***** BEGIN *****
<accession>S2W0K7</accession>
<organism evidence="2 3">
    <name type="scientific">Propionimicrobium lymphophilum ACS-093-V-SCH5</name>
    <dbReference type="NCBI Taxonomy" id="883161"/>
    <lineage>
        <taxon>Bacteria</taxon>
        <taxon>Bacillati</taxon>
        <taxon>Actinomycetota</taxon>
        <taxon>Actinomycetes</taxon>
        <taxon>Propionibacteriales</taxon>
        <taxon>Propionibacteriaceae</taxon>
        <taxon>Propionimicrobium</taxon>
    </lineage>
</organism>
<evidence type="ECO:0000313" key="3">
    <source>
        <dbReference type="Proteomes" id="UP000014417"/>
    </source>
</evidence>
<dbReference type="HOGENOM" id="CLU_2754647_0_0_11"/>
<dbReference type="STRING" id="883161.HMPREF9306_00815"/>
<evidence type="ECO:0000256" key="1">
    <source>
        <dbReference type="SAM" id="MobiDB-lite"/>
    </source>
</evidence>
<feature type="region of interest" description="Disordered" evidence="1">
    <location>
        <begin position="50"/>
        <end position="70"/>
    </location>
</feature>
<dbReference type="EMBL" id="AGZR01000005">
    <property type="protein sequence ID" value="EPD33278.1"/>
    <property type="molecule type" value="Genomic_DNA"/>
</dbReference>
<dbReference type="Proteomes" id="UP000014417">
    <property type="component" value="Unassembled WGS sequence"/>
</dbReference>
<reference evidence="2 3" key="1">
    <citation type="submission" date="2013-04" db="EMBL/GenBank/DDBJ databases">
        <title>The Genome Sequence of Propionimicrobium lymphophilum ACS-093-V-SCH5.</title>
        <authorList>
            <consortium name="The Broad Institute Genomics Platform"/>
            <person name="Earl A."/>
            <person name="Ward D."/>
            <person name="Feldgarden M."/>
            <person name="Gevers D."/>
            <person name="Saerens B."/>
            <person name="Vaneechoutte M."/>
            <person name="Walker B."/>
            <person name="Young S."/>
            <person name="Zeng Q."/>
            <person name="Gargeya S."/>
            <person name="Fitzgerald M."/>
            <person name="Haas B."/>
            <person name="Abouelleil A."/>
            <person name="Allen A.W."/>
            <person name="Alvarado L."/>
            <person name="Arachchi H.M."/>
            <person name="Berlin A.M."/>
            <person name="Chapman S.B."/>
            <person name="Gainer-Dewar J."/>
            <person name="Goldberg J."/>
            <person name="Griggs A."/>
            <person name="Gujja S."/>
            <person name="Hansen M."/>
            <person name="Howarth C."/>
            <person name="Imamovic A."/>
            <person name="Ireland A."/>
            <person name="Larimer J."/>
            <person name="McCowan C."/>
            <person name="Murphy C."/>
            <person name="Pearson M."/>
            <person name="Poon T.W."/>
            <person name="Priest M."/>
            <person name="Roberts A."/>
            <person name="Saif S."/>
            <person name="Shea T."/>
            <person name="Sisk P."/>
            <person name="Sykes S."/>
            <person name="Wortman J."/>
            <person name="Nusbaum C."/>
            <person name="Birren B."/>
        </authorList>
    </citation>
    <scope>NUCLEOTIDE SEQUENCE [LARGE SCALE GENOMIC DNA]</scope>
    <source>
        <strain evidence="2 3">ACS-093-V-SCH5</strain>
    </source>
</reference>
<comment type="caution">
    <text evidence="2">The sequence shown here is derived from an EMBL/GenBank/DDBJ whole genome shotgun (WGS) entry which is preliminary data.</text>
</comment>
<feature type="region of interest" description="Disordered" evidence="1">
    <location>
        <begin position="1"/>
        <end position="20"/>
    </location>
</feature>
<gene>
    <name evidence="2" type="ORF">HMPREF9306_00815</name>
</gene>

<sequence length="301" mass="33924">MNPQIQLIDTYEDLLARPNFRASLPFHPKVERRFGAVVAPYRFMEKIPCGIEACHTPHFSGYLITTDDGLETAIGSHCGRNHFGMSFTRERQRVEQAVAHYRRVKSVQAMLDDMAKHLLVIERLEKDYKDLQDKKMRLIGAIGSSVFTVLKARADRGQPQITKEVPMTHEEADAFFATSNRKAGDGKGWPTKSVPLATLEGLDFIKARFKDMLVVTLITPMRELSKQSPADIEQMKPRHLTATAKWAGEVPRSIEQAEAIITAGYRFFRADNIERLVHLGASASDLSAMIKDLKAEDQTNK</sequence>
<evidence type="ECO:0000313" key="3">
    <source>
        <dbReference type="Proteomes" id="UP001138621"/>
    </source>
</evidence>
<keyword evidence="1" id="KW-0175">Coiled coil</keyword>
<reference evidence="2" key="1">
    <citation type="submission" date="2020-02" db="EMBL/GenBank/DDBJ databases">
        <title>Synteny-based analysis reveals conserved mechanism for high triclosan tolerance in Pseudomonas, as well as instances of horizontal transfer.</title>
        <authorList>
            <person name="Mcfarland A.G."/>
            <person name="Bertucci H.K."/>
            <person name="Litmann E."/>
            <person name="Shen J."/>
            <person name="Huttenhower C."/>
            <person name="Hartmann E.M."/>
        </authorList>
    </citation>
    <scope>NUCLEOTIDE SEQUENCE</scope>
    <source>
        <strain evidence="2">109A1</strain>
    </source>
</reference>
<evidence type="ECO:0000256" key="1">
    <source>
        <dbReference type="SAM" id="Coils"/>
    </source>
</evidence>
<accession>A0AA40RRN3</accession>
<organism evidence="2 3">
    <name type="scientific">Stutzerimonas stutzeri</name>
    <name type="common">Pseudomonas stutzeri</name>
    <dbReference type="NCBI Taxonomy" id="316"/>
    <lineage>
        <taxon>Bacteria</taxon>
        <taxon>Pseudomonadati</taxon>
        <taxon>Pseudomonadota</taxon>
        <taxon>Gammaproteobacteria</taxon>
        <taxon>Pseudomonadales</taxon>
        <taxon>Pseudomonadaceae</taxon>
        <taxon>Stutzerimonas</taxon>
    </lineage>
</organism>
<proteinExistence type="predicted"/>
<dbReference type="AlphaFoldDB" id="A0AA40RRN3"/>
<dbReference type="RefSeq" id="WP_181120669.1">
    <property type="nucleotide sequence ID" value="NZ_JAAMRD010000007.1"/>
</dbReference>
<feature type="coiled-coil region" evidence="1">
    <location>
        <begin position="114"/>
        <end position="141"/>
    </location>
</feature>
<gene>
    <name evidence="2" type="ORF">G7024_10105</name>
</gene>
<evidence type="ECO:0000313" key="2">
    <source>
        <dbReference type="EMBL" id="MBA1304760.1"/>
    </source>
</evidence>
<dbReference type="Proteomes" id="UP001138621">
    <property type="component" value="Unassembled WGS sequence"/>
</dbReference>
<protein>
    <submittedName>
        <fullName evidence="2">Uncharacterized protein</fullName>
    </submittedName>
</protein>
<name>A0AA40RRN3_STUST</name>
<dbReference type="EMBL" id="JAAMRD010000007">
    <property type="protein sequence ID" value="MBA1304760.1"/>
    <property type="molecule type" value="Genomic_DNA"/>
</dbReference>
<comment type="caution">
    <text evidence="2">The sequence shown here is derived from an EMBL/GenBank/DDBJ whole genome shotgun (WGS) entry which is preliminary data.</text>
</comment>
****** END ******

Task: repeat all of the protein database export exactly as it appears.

<accession>S2W0K7</accession>
<organism evidence="2 3">
    <name type="scientific">Propionimicrobium lymphophilum ACS-093-V-SCH5</name>
    <dbReference type="NCBI Taxonomy" id="883161"/>
    <lineage>
        <taxon>Bacteria</taxon>
        <taxon>Bacillati</taxon>
        <taxon>Actinomycetota</taxon>
        <taxon>Actinomycetes</taxon>
        <taxon>Propionibacteriales</taxon>
        <taxon>Propionibacteriaceae</taxon>
        <taxon>Propionimicrobium</taxon>
    </lineage>
</organism>
<evidence type="ECO:0000313" key="3">
    <source>
        <dbReference type="Proteomes" id="UP000014417"/>
    </source>
</evidence>
<dbReference type="HOGENOM" id="CLU_2754647_0_0_11"/>
<dbReference type="STRING" id="883161.HMPREF9306_00815"/>
<evidence type="ECO:0000256" key="1">
    <source>
        <dbReference type="SAM" id="MobiDB-lite"/>
    </source>
</evidence>
<feature type="region of interest" description="Disordered" evidence="1">
    <location>
        <begin position="50"/>
        <end position="70"/>
    </location>
</feature>
<dbReference type="EMBL" id="AGZR01000005">
    <property type="protein sequence ID" value="EPD33278.1"/>
    <property type="molecule type" value="Genomic_DNA"/>
</dbReference>
<dbReference type="Proteomes" id="UP000014417">
    <property type="component" value="Unassembled WGS sequence"/>
</dbReference>
<reference evidence="2 3" key="1">
    <citation type="submission" date="2013-04" db="EMBL/GenBank/DDBJ databases">
        <title>The Genome Sequence of Propionimicrobium lymphophilum ACS-093-V-SCH5.</title>
        <authorList>
            <consortium name="The Broad Institute Genomics Platform"/>
            <person name="Earl A."/>
            <person name="Ward D."/>
            <person name="Feldgarden M."/>
            <person name="Gevers D."/>
            <person name="Saerens B."/>
            <person name="Vaneechoutte M."/>
            <person name="Walker B."/>
            <person name="Young S."/>
            <person name="Zeng Q."/>
            <person name="Gargeya S."/>
            <person name="Fitzgerald M."/>
            <person name="Haas B."/>
            <person name="Abouelleil A."/>
            <person name="Allen A.W."/>
            <person name="Alvarado L."/>
            <person name="Arachchi H.M."/>
            <person name="Berlin A.M."/>
            <person name="Chapman S.B."/>
            <person name="Gainer-Dewar J."/>
            <person name="Goldberg J."/>
            <person name="Griggs A."/>
            <person name="Gujja S."/>
            <person name="Hansen M."/>
            <person name="Howarth C."/>
            <person name="Imamovic A."/>
            <person name="Ireland A."/>
            <person name="Larimer J."/>
            <person name="McCowan C."/>
            <person name="Murphy C."/>
            <person name="Pearson M."/>
            <person name="Poon T.W."/>
            <person name="Priest M."/>
            <person name="Roberts A."/>
            <person name="Saif S."/>
            <person name="Shea T."/>
            <person name="Sisk P."/>
            <person name="Sykes S."/>
            <person name="Wortman J."/>
            <person name="Nusbaum C."/>
            <person name="Birren B."/>
        </authorList>
    </citation>
    <scope>NUCLEOTIDE SEQUENCE [LARGE SCALE GENOMIC DNA]</scope>
    <source>
        <strain evidence="2 3">ACS-093-V-SCH5</strain>
    </source>
</reference>
<comment type="caution">
    <text evidence="2">The sequence shown here is derived from an EMBL/GenBank/DDBJ whole genome shotgun (WGS) entry which is preliminary data.</text>
</comment>
<feature type="region of interest" description="Disordered" evidence="1">
    <location>
        <begin position="1"/>
        <end position="20"/>
    </location>
</feature>
<gene>
    <name evidence="2" type="ORF">HMPREF9306_00815</name>
</gene>

<sequence length="301" mass="33924">MNPQIQLIDTYEDLLARPNFRASLPFHPKVERRFGAVVAPYRFMEKIPCGIEACHTPHFSGYLITTDDGLETAIGSHCGRNHFGMSFTRERQRVEQAVAHYRRVKSVQAMLDDMAKHLLVIERLEKDYKDLQDKKMRLIGAIGSSVFTVLKARADRGQPQITKEVPMTHEEADAFFATSNRKAGDGKGWPTKSVPLATLEGLDFIKARFKDMLVVTLITPMRELSKQSPADIEQMKPRHLTATAKWAGEVPRSIEQAEAIITAGYRFFRADNIERLVHLGASASDLSAMIKDLKAEDQTNK</sequence>
<evidence type="ECO:0000313" key="3">
    <source>
        <dbReference type="Proteomes" id="UP001138621"/>
    </source>
</evidence>
<keyword evidence="1" id="KW-0175">Coiled coil</keyword>
<reference evidence="2" key="1">
    <citation type="submission" date="2020-02" db="EMBL/GenBank/DDBJ databases">
        <title>Synteny-based analysis reveals conserved mechanism for high triclosan tolerance in Pseudomonas, as well as instances of horizontal transfer.</title>
        <authorList>
            <person name="Mcfarland A.G."/>
            <person name="Bertucci H.K."/>
            <person name="Litmann E."/>
            <person name="Shen J."/>
            <person name="Huttenhower C."/>
            <person name="Hartmann E.M."/>
        </authorList>
    </citation>
    <scope>NUCLEOTIDE SEQUENCE</scope>
    <source>
        <strain evidence="2">109A1</strain>
    </source>
</reference>
<evidence type="ECO:0000256" key="1">
    <source>
        <dbReference type="SAM" id="Coils"/>
    </source>
</evidence>
<accession>A0AA40RRN3</accession>
<organism evidence="2 3">
    <name type="scientific">Stutzerimonas stutzeri</name>
    <name type="common">Pseudomonas stutzeri</name>
    <dbReference type="NCBI Taxonomy" id="316"/>
    <lineage>
        <taxon>Bacteria</taxon>
        <taxon>Pseudomonadati</taxon>
        <taxon>Pseudomonadota</taxon>
        <taxon>Gammaproteobacteria</taxon>
        <taxon>Pseudomonadales</taxon>
        <taxon>Pseudomonadaceae</taxon>
        <taxon>Stutzerimonas</taxon>
    </lineage>
</organism>
<proteinExistence type="predicted"/>
<dbReference type="AlphaFoldDB" id="A0AA40RRN3"/>
<dbReference type="RefSeq" id="WP_181120669.1">
    <property type="nucleotide sequence ID" value="NZ_JAAMRD010000007.1"/>
</dbReference>
<feature type="coiled-coil region" evidence="1">
    <location>
        <begin position="114"/>
        <end position="141"/>
    </location>
</feature>
<gene>
    <name evidence="2" type="ORF">G7024_10105</name>
</gene>
<evidence type="ECO:0000313" key="2">
    <source>
        <dbReference type="EMBL" id="MBA1304760.1"/>
    </source>
</evidence>
<dbReference type="Proteomes" id="UP001138621">
    <property type="component" value="Unassembled WGS sequence"/>
</dbReference>
<protein>
    <submittedName>
        <fullName evidence="2">Uncharacterized protein</fullName>
    </submittedName>
</protein>
<name>A0AA40RRN3_STUST</name>
<dbReference type="EMBL" id="JAAMRD010000007">
    <property type="protein sequence ID" value="MBA1304760.1"/>
    <property type="molecule type" value="Genomic_DNA"/>
</dbReference>
<comment type="caution">
    <text evidence="2">The sequence shown here is derived from an EMBL/GenBank/DDBJ whole genome shotgun (WGS) entry which is preliminary data.</text>
</comment>